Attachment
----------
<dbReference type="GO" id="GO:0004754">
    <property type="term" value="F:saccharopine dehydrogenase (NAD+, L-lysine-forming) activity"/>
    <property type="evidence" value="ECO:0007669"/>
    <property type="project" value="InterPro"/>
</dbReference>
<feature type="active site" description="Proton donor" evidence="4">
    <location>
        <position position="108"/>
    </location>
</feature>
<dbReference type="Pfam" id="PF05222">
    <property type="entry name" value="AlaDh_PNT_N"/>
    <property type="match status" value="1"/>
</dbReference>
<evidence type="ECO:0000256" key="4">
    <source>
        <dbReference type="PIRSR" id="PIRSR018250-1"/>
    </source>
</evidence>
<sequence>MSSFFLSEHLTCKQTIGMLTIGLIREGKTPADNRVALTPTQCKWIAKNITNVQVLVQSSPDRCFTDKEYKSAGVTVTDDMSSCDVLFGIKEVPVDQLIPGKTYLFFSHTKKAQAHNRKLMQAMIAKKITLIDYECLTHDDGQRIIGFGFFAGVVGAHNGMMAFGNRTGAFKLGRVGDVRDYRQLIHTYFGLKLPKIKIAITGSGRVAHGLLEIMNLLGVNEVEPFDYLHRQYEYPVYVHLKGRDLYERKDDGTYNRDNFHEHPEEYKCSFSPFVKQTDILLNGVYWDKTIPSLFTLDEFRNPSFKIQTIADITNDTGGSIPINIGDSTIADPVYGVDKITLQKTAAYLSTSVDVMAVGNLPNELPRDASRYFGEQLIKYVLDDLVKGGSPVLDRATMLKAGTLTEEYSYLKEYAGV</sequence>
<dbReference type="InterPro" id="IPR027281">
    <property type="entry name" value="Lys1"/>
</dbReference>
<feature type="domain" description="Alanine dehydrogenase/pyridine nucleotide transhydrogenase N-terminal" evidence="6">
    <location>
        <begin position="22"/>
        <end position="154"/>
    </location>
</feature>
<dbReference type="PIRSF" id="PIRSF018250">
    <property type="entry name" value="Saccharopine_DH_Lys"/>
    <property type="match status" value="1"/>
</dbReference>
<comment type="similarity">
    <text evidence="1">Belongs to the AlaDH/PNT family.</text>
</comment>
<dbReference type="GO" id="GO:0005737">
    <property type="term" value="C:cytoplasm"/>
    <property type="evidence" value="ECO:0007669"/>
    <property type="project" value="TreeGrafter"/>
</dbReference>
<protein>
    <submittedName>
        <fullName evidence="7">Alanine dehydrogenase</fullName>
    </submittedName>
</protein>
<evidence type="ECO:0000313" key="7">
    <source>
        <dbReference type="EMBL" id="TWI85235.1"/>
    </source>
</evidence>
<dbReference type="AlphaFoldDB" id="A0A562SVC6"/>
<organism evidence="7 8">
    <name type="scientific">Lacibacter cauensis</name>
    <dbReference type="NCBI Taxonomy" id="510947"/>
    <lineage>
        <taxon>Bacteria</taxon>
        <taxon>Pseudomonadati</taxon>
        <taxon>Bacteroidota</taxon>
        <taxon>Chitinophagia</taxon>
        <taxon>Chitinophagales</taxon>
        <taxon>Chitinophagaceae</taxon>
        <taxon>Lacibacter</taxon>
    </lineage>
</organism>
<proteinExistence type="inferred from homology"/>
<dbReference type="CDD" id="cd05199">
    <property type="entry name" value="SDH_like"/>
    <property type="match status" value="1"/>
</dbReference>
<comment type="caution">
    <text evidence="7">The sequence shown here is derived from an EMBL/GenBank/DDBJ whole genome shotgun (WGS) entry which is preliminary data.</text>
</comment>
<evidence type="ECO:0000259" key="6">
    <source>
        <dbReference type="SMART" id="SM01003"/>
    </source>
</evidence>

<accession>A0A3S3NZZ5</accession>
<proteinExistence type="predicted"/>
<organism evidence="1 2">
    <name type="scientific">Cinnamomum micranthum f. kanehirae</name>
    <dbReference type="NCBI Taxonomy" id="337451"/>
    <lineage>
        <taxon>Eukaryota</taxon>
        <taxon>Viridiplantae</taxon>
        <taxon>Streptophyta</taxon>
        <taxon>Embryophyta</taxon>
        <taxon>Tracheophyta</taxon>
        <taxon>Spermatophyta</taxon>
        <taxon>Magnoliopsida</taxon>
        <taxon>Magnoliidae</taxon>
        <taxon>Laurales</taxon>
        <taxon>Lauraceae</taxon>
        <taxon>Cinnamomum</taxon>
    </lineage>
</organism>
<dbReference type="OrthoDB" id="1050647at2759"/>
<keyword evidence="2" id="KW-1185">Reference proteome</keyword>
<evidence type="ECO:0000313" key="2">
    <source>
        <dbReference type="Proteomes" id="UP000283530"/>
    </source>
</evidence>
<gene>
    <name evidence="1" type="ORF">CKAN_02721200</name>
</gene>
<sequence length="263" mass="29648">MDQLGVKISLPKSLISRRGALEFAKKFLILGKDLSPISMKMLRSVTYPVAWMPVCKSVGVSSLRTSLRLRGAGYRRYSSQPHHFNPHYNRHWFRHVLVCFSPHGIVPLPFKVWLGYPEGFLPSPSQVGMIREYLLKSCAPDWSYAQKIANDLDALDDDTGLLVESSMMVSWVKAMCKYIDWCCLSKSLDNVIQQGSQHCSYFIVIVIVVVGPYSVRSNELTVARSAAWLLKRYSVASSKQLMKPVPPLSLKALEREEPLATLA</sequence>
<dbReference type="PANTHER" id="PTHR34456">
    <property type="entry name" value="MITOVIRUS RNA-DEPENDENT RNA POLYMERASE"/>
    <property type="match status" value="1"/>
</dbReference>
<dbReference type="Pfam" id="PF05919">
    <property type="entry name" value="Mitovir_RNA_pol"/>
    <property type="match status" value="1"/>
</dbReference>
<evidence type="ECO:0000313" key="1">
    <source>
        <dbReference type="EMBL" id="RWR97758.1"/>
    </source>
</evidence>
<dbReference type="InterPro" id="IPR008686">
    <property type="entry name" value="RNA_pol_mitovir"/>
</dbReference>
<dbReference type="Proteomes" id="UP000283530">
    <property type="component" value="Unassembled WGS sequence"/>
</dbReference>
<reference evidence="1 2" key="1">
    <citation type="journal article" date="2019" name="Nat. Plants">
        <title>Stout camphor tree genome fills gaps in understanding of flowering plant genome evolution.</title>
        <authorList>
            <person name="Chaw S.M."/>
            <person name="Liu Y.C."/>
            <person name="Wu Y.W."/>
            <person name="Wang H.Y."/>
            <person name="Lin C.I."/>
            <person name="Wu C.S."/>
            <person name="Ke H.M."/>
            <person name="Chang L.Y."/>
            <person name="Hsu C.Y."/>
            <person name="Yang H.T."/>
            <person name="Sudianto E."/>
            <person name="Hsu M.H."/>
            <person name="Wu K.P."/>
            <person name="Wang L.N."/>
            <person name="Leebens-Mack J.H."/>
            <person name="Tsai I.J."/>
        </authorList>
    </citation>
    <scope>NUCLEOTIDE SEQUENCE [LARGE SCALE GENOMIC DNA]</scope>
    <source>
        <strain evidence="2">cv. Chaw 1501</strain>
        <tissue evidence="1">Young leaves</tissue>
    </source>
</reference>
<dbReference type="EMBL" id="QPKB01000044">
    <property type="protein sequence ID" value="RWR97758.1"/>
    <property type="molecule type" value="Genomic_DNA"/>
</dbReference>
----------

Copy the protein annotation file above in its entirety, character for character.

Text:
<dbReference type="GO" id="GO:0004754">
    <property type="term" value="F:saccharopine dehydrogenase (NAD+, L-lysine-forming) activity"/>
    <property type="evidence" value="ECO:0007669"/>
    <property type="project" value="InterPro"/>
</dbReference>
<feature type="active site" description="Proton donor" evidence="4">
    <location>
        <position position="108"/>
    </location>
</feature>
<dbReference type="Pfam" id="PF05222">
    <property type="entry name" value="AlaDh_PNT_N"/>
    <property type="match status" value="1"/>
</dbReference>
<evidence type="ECO:0000256" key="4">
    <source>
        <dbReference type="PIRSR" id="PIRSR018250-1"/>
    </source>
</evidence>
<sequence>MSSFFLSEHLTCKQTIGMLTIGLIREGKTPADNRVALTPTQCKWIAKNITNVQVLVQSSPDRCFTDKEYKSAGVTVTDDMSSCDVLFGIKEVPVDQLIPGKTYLFFSHTKKAQAHNRKLMQAMIAKKITLIDYECLTHDDGQRIIGFGFFAGVVGAHNGMMAFGNRTGAFKLGRVGDVRDYRQLIHTYFGLKLPKIKIAITGSGRVAHGLLEIMNLLGVNEVEPFDYLHRQYEYPVYVHLKGRDLYERKDDGTYNRDNFHEHPEEYKCSFSPFVKQTDILLNGVYWDKTIPSLFTLDEFRNPSFKIQTIADITNDTGGSIPINIGDSTIADPVYGVDKITLQKTAAYLSTSVDVMAVGNLPNELPRDASRYFGEQLIKYVLDDLVKGGSPVLDRATMLKAGTLTEEYSYLKEYAGV</sequence>
<dbReference type="InterPro" id="IPR027281">
    <property type="entry name" value="Lys1"/>
</dbReference>
<feature type="domain" description="Alanine dehydrogenase/pyridine nucleotide transhydrogenase N-terminal" evidence="6">
    <location>
        <begin position="22"/>
        <end position="154"/>
    </location>
</feature>
<dbReference type="PIRSF" id="PIRSF018250">
    <property type="entry name" value="Saccharopine_DH_Lys"/>
    <property type="match status" value="1"/>
</dbReference>
<comment type="similarity">
    <text evidence="1">Belongs to the AlaDH/PNT family.</text>
</comment>
<dbReference type="GO" id="GO:0005737">
    <property type="term" value="C:cytoplasm"/>
    <property type="evidence" value="ECO:0007669"/>
    <property type="project" value="TreeGrafter"/>
</dbReference>
<protein>
    <submittedName>
        <fullName evidence="7">Alanine dehydrogenase</fullName>
    </submittedName>
</protein>
<evidence type="ECO:0000313" key="7">
    <source>
        <dbReference type="EMBL" id="TWI85235.1"/>
    </source>
</evidence>
<dbReference type="AlphaFoldDB" id="A0A562SVC6"/>
<organism evidence="7 8">
    <name type="scientific">Lacibacter cauensis</name>
    <dbReference type="NCBI Taxonomy" id="510947"/>
    <lineage>
        <taxon>Bacteria</taxon>
        <taxon>Pseudomonadati</taxon>
        <taxon>Bacteroidota</taxon>
        <taxon>Chitinophagia</taxon>
        <taxon>Chitinophagales</taxon>
        <taxon>Chitinophagaceae</taxon>
        <taxon>Lacibacter</taxon>
    </lineage>
</organism>
<proteinExistence type="inferred from homology"/>
<dbReference type="CDD" id="cd05199">
    <property type="entry name" value="SDH_like"/>
    <property type="match status" value="1"/>
</dbReference>
<comment type="caution">
    <text evidence="7">The sequence shown here is derived from an EMBL/GenBank/DDBJ whole genome shotgun (WGS) entry which is preliminary data.</text>
</comment>
<evidence type="ECO:0000259" key="6">
    <source>
        <dbReference type="SMART" id="SM01003"/>
    </source>
</evidence>

<accession>A0A3S3NZZ5</accession>
<proteinExistence type="predicted"/>
<organism evidence="1 2">
    <name type="scientific">Cinnamomum micranthum f. kanehirae</name>
    <dbReference type="NCBI Taxonomy" id="337451"/>
    <lineage>
        <taxon>Eukaryota</taxon>
        <taxon>Viridiplantae</taxon>
        <taxon>Streptophyta</taxon>
        <taxon>Embryophyta</taxon>
        <taxon>Tracheophyta</taxon>
        <taxon>Spermatophyta</taxon>
        <taxon>Magnoliopsida</taxon>
        <taxon>Magnoliidae</taxon>
        <taxon>Laurales</taxon>
        <taxon>Lauraceae</taxon>
        <taxon>Cinnamomum</taxon>
    </lineage>
</organism>
<dbReference type="OrthoDB" id="1050647at2759"/>
<keyword evidence="2" id="KW-1185">Reference proteome</keyword>
<evidence type="ECO:0000313" key="2">
    <source>
        <dbReference type="Proteomes" id="UP000283530"/>
    </source>
</evidence>
<gene>
    <name evidence="1" type="ORF">CKAN_02721200</name>
</gene>
<sequence length="263" mass="29648">MDQLGVKISLPKSLISRRGALEFAKKFLILGKDLSPISMKMLRSVTYPVAWMPVCKSVGVSSLRTSLRLRGAGYRRYSSQPHHFNPHYNRHWFRHVLVCFSPHGIVPLPFKVWLGYPEGFLPSPSQVGMIREYLLKSCAPDWSYAQKIANDLDALDDDTGLLVESSMMVSWVKAMCKYIDWCCLSKSLDNVIQQGSQHCSYFIVIVIVVVGPYSVRSNELTVARSAAWLLKRYSVASSKQLMKPVPPLSLKALEREEPLATLA</sequence>
<dbReference type="PANTHER" id="PTHR34456">
    <property type="entry name" value="MITOVIRUS RNA-DEPENDENT RNA POLYMERASE"/>
    <property type="match status" value="1"/>
</dbReference>
<dbReference type="Pfam" id="PF05919">
    <property type="entry name" value="Mitovir_RNA_pol"/>
    <property type="match status" value="1"/>
</dbReference>
<evidence type="ECO:0000313" key="1">
    <source>
        <dbReference type="EMBL" id="RWR97758.1"/>
    </source>
</evidence>
<dbReference type="InterPro" id="IPR008686">
    <property type="entry name" value="RNA_pol_mitovir"/>
</dbReference>
<dbReference type="Proteomes" id="UP000283530">
    <property type="component" value="Unassembled WGS sequence"/>
</dbReference>
<reference evidence="1 2" key="1">
    <citation type="journal article" date="2019" name="Nat. Plants">
        <title>Stout camphor tree genome fills gaps in understanding of flowering plant genome evolution.</title>
        <authorList>
            <person name="Chaw S.M."/>
            <person name="Liu Y.C."/>
            <person name="Wu Y.W."/>
            <person name="Wang H.Y."/>
            <person name="Lin C.I."/>
            <person name="Wu C.S."/>
            <person name="Ke H.M."/>
            <person name="Chang L.Y."/>
            <person name="Hsu C.Y."/>
            <person name="Yang H.T."/>
            <person name="Sudianto E."/>
            <person name="Hsu M.H."/>
            <person name="Wu K.P."/>
            <person name="Wang L.N."/>
            <person name="Leebens-Mack J.H."/>
            <person name="Tsai I.J."/>
        </authorList>
    </citation>
    <scope>NUCLEOTIDE SEQUENCE [LARGE SCALE GENOMIC DNA]</scope>
    <source>
        <strain evidence="2">cv. Chaw 1501</strain>
        <tissue evidence="1">Young leaves</tissue>
    </source>
</reference>
<dbReference type="EMBL" id="QPKB01000044">
    <property type="protein sequence ID" value="RWR97758.1"/>
    <property type="molecule type" value="Genomic_DNA"/>
</dbReference>